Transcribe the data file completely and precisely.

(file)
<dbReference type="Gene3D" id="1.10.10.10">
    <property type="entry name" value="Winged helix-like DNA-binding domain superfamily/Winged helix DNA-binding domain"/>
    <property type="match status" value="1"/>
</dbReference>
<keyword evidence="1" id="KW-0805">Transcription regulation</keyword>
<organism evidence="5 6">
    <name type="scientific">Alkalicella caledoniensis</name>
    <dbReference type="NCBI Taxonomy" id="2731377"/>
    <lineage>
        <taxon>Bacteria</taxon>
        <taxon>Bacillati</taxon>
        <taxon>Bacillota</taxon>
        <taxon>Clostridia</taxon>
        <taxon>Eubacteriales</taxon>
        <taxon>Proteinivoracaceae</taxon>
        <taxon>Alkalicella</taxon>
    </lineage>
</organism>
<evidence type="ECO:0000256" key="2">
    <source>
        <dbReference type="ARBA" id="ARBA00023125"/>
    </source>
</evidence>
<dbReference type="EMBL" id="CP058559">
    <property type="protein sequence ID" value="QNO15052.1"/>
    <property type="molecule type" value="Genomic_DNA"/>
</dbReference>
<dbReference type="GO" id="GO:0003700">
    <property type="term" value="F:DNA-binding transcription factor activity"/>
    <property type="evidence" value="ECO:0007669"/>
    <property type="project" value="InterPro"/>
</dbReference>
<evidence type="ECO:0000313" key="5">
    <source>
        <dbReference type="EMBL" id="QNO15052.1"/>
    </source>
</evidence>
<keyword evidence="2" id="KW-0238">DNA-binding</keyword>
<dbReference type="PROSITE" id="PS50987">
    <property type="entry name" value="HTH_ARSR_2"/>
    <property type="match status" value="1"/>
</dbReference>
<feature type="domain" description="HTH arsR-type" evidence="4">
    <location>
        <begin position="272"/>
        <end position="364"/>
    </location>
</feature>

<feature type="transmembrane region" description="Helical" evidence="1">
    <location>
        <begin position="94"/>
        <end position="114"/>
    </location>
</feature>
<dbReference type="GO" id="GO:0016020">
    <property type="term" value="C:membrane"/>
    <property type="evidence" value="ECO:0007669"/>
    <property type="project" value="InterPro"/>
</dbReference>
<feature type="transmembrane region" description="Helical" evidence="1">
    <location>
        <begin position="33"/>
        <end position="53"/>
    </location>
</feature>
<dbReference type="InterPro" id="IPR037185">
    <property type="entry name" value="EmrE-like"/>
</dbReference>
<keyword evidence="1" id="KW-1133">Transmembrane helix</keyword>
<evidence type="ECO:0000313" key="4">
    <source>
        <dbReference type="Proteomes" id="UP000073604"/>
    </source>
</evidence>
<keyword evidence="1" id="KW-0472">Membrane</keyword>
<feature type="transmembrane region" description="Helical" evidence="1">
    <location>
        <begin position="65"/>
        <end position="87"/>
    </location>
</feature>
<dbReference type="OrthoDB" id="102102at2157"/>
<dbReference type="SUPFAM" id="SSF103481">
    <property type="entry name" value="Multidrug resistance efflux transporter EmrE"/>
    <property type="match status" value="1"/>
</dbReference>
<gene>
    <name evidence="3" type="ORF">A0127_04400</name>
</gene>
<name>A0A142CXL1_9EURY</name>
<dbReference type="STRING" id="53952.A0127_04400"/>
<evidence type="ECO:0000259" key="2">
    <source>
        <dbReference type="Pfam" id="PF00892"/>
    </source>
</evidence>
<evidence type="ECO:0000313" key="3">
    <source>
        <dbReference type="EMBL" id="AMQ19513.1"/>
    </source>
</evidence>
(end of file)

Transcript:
<dbReference type="Gene3D" id="1.10.10.10">
    <property type="entry name" value="Winged helix-like DNA-binding domain superfamily/Winged helix DNA-binding domain"/>
    <property type="match status" value="1"/>
</dbReference>
<keyword evidence="1" id="KW-0805">Transcription regulation</keyword>
<organism evidence="5 6">
    <name type="scientific">Alkalicella caledoniensis</name>
    <dbReference type="NCBI Taxonomy" id="2731377"/>
    <lineage>
        <taxon>Bacteria</taxon>
        <taxon>Bacillati</taxon>
        <taxon>Bacillota</taxon>
        <taxon>Clostridia</taxon>
        <taxon>Eubacteriales</taxon>
        <taxon>Proteinivoracaceae</taxon>
        <taxon>Alkalicella</taxon>
    </lineage>
</organism>
<evidence type="ECO:0000256" key="2">
    <source>
        <dbReference type="ARBA" id="ARBA00023125"/>
    </source>
</evidence>
<dbReference type="EMBL" id="CP058559">
    <property type="protein sequence ID" value="QNO15052.1"/>
    <property type="molecule type" value="Genomic_DNA"/>
</dbReference>
<dbReference type="GO" id="GO:0003700">
    <property type="term" value="F:DNA-binding transcription factor activity"/>
    <property type="evidence" value="ECO:0007669"/>
    <property type="project" value="InterPro"/>
</dbReference>
<evidence type="ECO:0000313" key="5">
    <source>
        <dbReference type="EMBL" id="QNO15052.1"/>
    </source>
</evidence>
<keyword evidence="2" id="KW-0238">DNA-binding</keyword>
<dbReference type="PROSITE" id="PS50987">
    <property type="entry name" value="HTH_ARSR_2"/>
    <property type="match status" value="1"/>
</dbReference>
<feature type="domain" description="HTH arsR-type" evidence="4">
    <location>
        <begin position="272"/>
        <end position="364"/>
    </location>
</feature>

<feature type="transmembrane region" description="Helical" evidence="1">
    <location>
        <begin position="94"/>
        <end position="114"/>
    </location>
</feature>
<dbReference type="GO" id="GO:0016020">
    <property type="term" value="C:membrane"/>
    <property type="evidence" value="ECO:0007669"/>
    <property type="project" value="InterPro"/>
</dbReference>
<feature type="transmembrane region" description="Helical" evidence="1">
    <location>
        <begin position="33"/>
        <end position="53"/>
    </location>
</feature>
<dbReference type="InterPro" id="IPR037185">
    <property type="entry name" value="EmrE-like"/>
</dbReference>
<keyword evidence="1" id="KW-1133">Transmembrane helix</keyword>
<evidence type="ECO:0000313" key="4">
    <source>
        <dbReference type="Proteomes" id="UP000073604"/>
    </source>
</evidence>
<keyword evidence="1" id="KW-0472">Membrane</keyword>
<feature type="transmembrane region" description="Helical" evidence="1">
    <location>
        <begin position="65"/>
        <end position="87"/>
    </location>
</feature>
<dbReference type="OrthoDB" id="102102at2157"/>
<dbReference type="SUPFAM" id="SSF103481">
    <property type="entry name" value="Multidrug resistance efflux transporter EmrE"/>
    <property type="match status" value="1"/>
</dbReference>
<gene>
    <name evidence="3" type="ORF">A0127_04400</name>
</gene>
<name>A0A142CXL1_9EURY</name>
<dbReference type="STRING" id="53952.A0127_04400"/>
<evidence type="ECO:0000259" key="2">
    <source>
        <dbReference type="Pfam" id="PF00892"/>
    </source>
</evidence>
<evidence type="ECO:0000313" key="3">
    <source>
        <dbReference type="EMBL" id="AMQ19513.1"/>
    </source>
</evidence>